The comfort zone is a behavioral state within which a person operates in an anxiety-neutral condition, using a limited set of behaviors to deliver a steady level of performance, usually without a sense of risk (White, 2009).
It seems therefore that getting out of the comfort zone would negatively impact one’s performance. This is certainly not what we as individuals, companies or the world itself need, right?
However, rising above the societal and environmental collapse has become the main target of many already established organizations, emerging start-ups or simple people. What they are in fact trying to do is to perform a societal resurrection by awakening people to step out of their comfort zone or at least get an idea about what is really happening in the world and what actions are available for them to take.
But how? Here’s where everything becomes interesting! Energy resources are drying up, politics and interests are building up barriers affecting the transition from fossil fuel to alternative ones. They are therefore speeding up the process of reaching the peak oil. These things are happening “as we speak” and how many are aware of that? Maybe many, but are we willing to take action? Tommy Pallota together with the SubmarineChannel decided it is time to inform, engage and inspire young generations on this matter in a brilliant way: Collapsus. This trans-media project, in the format of a three-panel window, brings together video-blogging, movie making, animation, documentary film, interactive maps under the umbrella of storytelling in order to have users understand and asses information regarding energy production and risks. Ten stories of ordinary people engage the user into a personal way of experiencing environmental issues, learning and understanding about the collapse of technologies and societies but also the potential benefit of new ones emerging. The more the viewer gets engaged into the story-line, the more opportunities (maps, documentary videos, decoding cell phone texts) for him to become aware of global issues.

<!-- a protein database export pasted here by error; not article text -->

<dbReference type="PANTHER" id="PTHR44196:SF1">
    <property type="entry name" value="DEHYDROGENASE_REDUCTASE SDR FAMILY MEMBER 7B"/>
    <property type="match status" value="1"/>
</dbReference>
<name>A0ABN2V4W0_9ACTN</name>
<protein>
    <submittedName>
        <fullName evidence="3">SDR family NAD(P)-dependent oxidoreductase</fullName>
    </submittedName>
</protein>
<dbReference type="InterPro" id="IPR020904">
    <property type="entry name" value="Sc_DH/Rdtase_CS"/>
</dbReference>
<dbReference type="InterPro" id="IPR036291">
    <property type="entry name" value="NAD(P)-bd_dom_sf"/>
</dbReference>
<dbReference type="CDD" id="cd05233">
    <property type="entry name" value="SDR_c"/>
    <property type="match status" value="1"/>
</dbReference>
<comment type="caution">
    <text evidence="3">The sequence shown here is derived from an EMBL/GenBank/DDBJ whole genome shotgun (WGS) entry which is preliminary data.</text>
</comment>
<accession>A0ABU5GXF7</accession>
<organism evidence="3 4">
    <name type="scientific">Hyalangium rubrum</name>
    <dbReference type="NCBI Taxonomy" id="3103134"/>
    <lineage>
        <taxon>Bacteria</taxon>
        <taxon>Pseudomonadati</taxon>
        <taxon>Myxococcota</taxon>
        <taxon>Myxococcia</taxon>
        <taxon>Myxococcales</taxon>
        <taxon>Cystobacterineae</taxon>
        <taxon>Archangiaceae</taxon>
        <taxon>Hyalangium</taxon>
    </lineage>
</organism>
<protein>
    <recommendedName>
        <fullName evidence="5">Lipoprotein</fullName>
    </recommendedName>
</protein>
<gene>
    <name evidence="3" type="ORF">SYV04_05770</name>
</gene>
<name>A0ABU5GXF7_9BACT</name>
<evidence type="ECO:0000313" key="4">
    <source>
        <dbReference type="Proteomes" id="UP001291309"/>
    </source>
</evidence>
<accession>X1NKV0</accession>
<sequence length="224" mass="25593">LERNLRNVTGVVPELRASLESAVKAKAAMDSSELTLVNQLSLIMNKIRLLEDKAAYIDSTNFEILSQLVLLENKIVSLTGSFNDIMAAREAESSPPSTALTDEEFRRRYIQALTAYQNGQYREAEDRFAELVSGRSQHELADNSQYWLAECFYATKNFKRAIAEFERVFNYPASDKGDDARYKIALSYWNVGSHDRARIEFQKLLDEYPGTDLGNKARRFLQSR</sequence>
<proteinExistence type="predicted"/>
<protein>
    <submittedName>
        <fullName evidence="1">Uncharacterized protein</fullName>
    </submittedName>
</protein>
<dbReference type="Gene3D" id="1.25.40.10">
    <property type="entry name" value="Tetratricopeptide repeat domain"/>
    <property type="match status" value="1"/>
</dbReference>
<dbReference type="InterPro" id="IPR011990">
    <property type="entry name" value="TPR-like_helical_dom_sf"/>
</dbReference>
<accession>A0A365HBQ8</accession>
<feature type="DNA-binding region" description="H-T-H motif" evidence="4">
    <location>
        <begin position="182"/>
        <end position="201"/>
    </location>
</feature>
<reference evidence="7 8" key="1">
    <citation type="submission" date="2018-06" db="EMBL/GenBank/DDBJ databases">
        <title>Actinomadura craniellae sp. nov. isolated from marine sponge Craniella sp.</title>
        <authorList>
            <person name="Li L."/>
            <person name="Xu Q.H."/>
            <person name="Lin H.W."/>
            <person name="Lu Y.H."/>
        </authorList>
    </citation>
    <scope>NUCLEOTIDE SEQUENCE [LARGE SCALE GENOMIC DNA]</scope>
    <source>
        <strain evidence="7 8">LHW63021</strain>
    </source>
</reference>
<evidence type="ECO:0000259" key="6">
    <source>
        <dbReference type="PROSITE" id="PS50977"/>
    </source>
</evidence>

You’ve surely stumbled upon other examples of trans-media projects (like the GDP Project that documents the impact of the financial crisis) meant to trigger action and we’d certainly be happy to hear about them! So, what’s so special about them anyways?
Information is not necessarily persuasive, design is! Why is that? Every design owns an intent and enhances a certain kind of action or thought. Where information is dry, design transforms it in entertainment and involves the user to experience the matter. Designing settings that develop across various media allows another world to be built, a world characterized by expandability and believability where the user is invited to ask himself questions. Understanding means being directly involved, therefore, such trans-media projects represent platforms that would not also inform users about global issues but will allow them to participate at the discovery of actions they can take. Design becomes consequently a new way of engineering the world for continuation and empowers users to draw their own actions.
Bearing in mind all these novelties in design, be it in the real world or on the internet, it seems no longer dangerous to one’s performance to step out of their comfort zone, understand what’s actually happening in the world and taking actions despite the usual assumption that “what I don’t know, won’t hurt me”. Design becomes then more than just a fancy trick to an increased popularity. Design speaks out questions, issues, needs and actions. Sebastian Deterding, interface designer, explains more in his TED Talk about what the intent of design is and what it says about us. Enjoy!